Sentenced for fraud and deception against employer
A woman has been sentenced in the Manukau District Court today for a fraud she committed against her long-term employer.
Teremoana Kimiangatau pleaded guilty in July this year to committing fraud against Auckland International Airport Limited to the value of approximately $1.8 million. She faced three representative charges of ‘Obtaining by deception' and has received a sentence of three years and two months' imprisonment.
Mrs Kimiangatau had worked at the Auckland International Airport for 18 years.
The Serious Fraud Office (SFO) investigation into Mrs Kimiangatau found that she had transferred funds from the Auckland International Airport Limited bank account to her own account. She had facilitated this by changing client bank account numbers to her own within the airport's accounting system.
His Honour Judge Bergseng described Ms Kimiangatau's offending as "a serious breach of trust".
SFO Director, Julie Read, "After many years of honest employment, Mrs Kimiangatau let both herself and her employer down by committing this crime. In a position to see weaknesses in the system, she chose to take advantage of them rather than to see that they were remedied. There is no excuse for that. All employees have a responsibility to ensure that processes are thorough and adhered to."
Auckland International Airport Limited referred the matter to the SFO in February 2016.
For further media information
Serious Fraud Office
027 705 4550
Note to editors
Background to investigation
Teremoana Kimiangatau was employed by Auckland International Airport Limited for 18 years in the role of accounts clerk. Mrs Kimiangatau was dismissed from this role in February 2016.
Crimes Act offences
Section 240 Obtaining by deception or causing loss by deception
(1) Every one is guilty of obtaining by deception or causing loss by deception who, by any deception and without claim of right,-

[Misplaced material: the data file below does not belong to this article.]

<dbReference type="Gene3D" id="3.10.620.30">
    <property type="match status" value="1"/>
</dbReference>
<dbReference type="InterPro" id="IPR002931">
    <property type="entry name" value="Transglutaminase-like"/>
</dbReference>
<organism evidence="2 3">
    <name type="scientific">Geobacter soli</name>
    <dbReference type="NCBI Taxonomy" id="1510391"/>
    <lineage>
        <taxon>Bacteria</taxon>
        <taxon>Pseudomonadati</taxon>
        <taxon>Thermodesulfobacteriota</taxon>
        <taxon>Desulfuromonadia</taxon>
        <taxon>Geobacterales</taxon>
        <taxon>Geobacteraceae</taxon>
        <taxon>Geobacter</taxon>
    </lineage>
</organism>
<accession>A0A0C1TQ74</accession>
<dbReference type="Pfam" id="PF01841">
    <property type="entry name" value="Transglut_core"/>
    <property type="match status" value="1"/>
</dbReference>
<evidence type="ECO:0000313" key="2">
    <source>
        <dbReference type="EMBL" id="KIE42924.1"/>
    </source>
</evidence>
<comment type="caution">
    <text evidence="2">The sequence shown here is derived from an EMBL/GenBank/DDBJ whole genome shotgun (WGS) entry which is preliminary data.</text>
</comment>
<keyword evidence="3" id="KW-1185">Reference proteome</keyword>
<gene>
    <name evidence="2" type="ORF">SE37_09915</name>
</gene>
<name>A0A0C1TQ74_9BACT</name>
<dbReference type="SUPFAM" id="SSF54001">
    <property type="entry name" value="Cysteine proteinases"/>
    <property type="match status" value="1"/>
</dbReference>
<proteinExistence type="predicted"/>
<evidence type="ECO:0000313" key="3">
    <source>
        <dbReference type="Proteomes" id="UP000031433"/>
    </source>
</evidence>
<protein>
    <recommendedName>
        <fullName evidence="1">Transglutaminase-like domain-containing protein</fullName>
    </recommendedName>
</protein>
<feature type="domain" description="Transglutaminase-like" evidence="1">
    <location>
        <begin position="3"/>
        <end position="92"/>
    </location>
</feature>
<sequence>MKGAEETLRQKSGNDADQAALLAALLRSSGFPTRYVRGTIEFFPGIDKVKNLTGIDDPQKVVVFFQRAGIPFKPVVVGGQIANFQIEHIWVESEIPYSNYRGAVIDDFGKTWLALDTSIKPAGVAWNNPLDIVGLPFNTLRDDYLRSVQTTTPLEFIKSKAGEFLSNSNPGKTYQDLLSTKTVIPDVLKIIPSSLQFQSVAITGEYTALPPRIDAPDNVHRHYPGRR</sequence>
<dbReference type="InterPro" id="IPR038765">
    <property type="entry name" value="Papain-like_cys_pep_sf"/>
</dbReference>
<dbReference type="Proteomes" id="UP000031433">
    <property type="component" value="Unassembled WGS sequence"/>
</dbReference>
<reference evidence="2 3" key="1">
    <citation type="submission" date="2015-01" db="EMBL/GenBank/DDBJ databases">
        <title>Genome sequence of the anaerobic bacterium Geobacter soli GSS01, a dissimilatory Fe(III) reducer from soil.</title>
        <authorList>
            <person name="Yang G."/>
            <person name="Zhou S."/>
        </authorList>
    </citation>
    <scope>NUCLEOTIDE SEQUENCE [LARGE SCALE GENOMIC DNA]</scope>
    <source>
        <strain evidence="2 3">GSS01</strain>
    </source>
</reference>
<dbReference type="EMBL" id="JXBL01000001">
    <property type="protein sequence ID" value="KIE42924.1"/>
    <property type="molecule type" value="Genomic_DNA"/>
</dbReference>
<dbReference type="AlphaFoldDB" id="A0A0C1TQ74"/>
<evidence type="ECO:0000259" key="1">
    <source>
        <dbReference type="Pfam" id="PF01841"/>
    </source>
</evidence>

(a) obtains ownership or possession of, or control over, any property, or any privilege, service, pecuniary advantage, benefit, or valuable consideration, directly or indirectly; or
(b) in incurring any debt or liability, obtains credit; or
(c) induces or causes any other person to deliver over, execute, make, accept, endorse, destroy, or alter any document or thing capable of being used to derive a pecuniary advantage; or
(d) causes loss to any other person.
(1A) Every person is liable to imprisonment for a term not exceeding 3 years who, without reasonable excuse, sells, transfers, or otherwise makes available any document or thing capable of being used to derive a pecuniary advantage knowing that, by deception and without claim of right, the document or thing was, or was caused to be, delivered, executed, made, accepted, endorsed, or altered.
(2) In this section, deception means-
(a) a false representation, whether oral, documentary, or by conduct, where the person making the representation intends to deceive any other person and-
(i) knows that it is false in a material particular; or
(ii) is reckless as to whether it is false in a material particular; or
(b) an omission to disclose a material particular, with intent to deceive any person, in circumstances where there is a duty to disclose it; or
(c) a fraudulent device, trick, or stratagem used with intent to deceive any person.
About the SFO
The SFO was established in 1990 under the Serious Fraud Office Act in response to the collapse of financial markets in New Zealand at that time.
The SFO's role is the detection, investigation and prosecution of serious or complex financial crime. The SFO's focus is on investigating and prosecuting criminal cases that will have a real effect on:
- business and investor confidence in our financial markets and economy
- public confidence in our justice system and public service
- New Zealand's international business reputation.
The SFO operates three operational teams; the Evaluation and Intelligence team along with two investigative teams.
The SFO operates under two sets of investigative powers.
Part 1 of the SFO Act provides that it may act where the Director "has reason to suspect that an investigation into the affairs of any person may disclose serious or complex fraud."
Part 2 of the SFO Act provides the SFO with more extensive powers where: "...the Director has reasonable grounds to believe that an offence involving serious or complex fraud may have been committed..."
In considering whether a matter involves serious or complex fraud, the Director may, among other things, have regard to:
- the suspected nature and consequences of the fraud and/or;
- the suspected scale of the fraud and/or;
- the legal, factual and evidential complexity of the matter and/or;
- any relevant public interest considerations.
The SFO's Annual Report 2016 sets out its achievements for the past year, while the Statement of Intent 2014-2018 sets out the SFO's strategic goals and performance standards. Both are available online at www.sfo.govt.nz